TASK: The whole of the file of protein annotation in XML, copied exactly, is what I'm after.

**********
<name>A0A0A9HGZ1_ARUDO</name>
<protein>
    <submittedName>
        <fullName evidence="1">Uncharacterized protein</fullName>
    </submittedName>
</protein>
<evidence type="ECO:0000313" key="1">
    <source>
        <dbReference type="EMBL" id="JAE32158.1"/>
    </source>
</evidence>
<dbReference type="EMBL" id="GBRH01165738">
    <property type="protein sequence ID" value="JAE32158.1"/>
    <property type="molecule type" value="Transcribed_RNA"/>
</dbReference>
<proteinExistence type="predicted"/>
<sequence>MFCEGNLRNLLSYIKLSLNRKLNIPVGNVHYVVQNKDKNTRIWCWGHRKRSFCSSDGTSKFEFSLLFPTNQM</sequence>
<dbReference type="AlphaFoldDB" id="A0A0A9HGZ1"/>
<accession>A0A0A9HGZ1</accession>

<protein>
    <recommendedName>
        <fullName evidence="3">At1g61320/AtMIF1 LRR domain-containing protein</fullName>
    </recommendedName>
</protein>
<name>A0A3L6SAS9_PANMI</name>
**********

<name>A0A0A9HGZ1_ARUDO</name>
<protein>
    <submittedName>
        <fullName evidence="1">Uncharacterized protein</fullName>
    </submittedName>
</protein>
<evidence type="ECO:0000313" key="1">
    <source>
        <dbReference type="EMBL" id="JAE32158.1"/>
    </source>
</evidence>
<dbReference type="EMBL" id="GBRH01165738">
    <property type="protein sequence ID" value="JAE32158.1"/>
    <property type="molecule type" value="Transcribed_RNA"/>
</dbReference>
<proteinExistence type="predicted"/>
<sequence>MFCEGNLRNLLSYIKLSLNRKLNIPVGNVHYVVQNKDKNTRIWCWGHRKRSFCSSDGTSKFEFSLLFPTNQM</sequence>
<dbReference type="AlphaFoldDB" id="A0A0A9HGZ1"/>
<accession>A0A0A9HGZ1</accession>

<protein>
    <recommendedName>
        <fullName evidence="3">At1g61320/AtMIF1 LRR domain-containing protein</fullName>
    </recommendedName>
</protein>
<name>A0A3L6SAS9_PANMI</name>